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5 Reasons You May Have Slow Flow Rates From Your Reverse Osmosis System
If the water coming out of your Reverse Osmosis (RO) faucet seems to be slower than normal, or slower than you think it should be, here are five reasons that can cause slow flow rates.
- Clogged RO Filters: If you forget to change your water filters, with time your system will produce less and less water. Clogged or fouled water filters is the most common cause for a slow-filling RO tank. Trying to fill your tank with a fouled membrane may take 4-6 hours, rather than the usual 2-4 hours. Replace your filters on time to avoid this issue. To order filter replacements, learn how to find the correct filters for your system.
- Pressure in Tank: You might have low air pressure inside the RO tank itself. Your tank should have pressure of
7 to 8 psi without any water in the tank. To check your pressure, locate the Schrader valve, typically covered by a blue plastic cap, on the side of the tank near the bottom. After removing all the water from the tank, use a low pressure gauge to determine the pressure in the tank. If low, add air with a pump until you have 7-8 psi. Be careful to only add a small amount of air at a time, as too much pressure can rupture the air bladder.
- Ruptured RO Tank Bladder: If you only get about 8 ounces (one cup) of water out of your RO faucet at normal water pressure, and then the water immediately trickles down to a very small stream, this typically is a sign the air bladder in the storage tank as ruptured. Unfortunately the air bladder cannot be repaired and the only way to resolve the issue is to replace the storage tank. Replacement tanks can be found here.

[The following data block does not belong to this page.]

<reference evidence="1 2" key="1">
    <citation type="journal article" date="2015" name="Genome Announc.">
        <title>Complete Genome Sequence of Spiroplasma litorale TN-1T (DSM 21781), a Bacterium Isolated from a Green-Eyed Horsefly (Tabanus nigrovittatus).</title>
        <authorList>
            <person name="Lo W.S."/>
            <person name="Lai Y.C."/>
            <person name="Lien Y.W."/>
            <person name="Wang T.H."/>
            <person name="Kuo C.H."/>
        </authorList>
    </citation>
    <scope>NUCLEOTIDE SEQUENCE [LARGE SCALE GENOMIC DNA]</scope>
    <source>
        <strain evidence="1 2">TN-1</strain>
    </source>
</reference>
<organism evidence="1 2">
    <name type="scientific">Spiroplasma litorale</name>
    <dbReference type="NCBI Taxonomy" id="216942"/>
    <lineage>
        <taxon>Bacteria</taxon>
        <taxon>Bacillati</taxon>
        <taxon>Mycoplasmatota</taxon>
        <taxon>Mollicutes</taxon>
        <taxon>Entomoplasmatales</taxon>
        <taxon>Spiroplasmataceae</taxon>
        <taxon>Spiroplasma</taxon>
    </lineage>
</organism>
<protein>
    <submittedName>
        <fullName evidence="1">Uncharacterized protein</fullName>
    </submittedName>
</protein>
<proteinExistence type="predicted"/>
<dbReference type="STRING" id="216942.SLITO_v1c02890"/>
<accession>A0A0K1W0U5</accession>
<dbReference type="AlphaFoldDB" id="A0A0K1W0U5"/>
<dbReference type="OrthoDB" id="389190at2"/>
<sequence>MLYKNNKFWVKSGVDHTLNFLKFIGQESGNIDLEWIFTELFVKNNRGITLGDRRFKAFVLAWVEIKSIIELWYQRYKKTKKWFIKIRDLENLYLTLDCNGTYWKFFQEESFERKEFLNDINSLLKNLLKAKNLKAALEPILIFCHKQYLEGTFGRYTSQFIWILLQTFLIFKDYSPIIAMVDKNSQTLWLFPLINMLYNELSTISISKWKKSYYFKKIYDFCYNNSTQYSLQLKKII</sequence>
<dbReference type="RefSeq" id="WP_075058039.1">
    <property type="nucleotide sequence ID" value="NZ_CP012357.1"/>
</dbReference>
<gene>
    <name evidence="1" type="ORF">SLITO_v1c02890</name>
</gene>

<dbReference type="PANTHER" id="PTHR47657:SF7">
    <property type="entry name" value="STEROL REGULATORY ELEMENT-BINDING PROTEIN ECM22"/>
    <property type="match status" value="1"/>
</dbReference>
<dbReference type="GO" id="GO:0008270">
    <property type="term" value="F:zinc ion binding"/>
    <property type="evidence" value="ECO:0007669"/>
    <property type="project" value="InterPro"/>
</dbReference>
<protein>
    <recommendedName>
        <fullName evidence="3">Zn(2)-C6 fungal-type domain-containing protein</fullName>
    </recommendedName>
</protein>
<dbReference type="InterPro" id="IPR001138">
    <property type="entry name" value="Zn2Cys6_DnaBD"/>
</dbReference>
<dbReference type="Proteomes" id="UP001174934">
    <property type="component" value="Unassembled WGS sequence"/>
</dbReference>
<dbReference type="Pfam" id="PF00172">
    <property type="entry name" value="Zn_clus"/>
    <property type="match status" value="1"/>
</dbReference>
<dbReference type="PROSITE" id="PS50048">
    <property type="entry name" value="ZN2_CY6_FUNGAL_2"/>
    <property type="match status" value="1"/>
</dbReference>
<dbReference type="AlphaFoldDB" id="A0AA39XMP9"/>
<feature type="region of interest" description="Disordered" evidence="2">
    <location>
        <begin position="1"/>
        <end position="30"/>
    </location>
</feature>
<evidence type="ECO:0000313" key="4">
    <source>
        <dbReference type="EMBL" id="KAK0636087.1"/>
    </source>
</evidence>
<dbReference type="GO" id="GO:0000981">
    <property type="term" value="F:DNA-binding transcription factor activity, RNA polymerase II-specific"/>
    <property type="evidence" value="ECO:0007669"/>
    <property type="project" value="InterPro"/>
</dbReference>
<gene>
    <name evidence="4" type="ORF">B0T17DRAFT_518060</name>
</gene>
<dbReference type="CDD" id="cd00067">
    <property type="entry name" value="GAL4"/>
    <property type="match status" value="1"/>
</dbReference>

- Kink in water line: Make sure there are not any kinks in the water line, which would slow water production. And while you're inspecting your system, double check that the water supply line valve is in the fully open position.
- Temporary Loss of Water Pressure: You may have temporary loss of water pressure. An RO system needs a minimum of 40 psi to operate properly, but preferably 60 psi. If all of your household faucets seem to have low water pressure, it may be that your local water utility company is temporarily flowing as lower pressure. Often, higher water pressure will return if you wait a bit. If higher water pressure does not resume, report the issue to your local water utility company.
If none of the above seem to be the issue, consult our troubleshooting guide or call a water treatment specialist in your area. For products purchased through espwaterproducts.com, customer support is available Monday through Friday 8 am to 5 pm (CST) at 877-377-9876. Have your customer or invoice number ready.
Also, we now offer "filter bundles" that include everything you need for annual filter replacements. These bundles simplify filter changes and often save you money. Find your filter bundle by first identifying your RO system brand/model.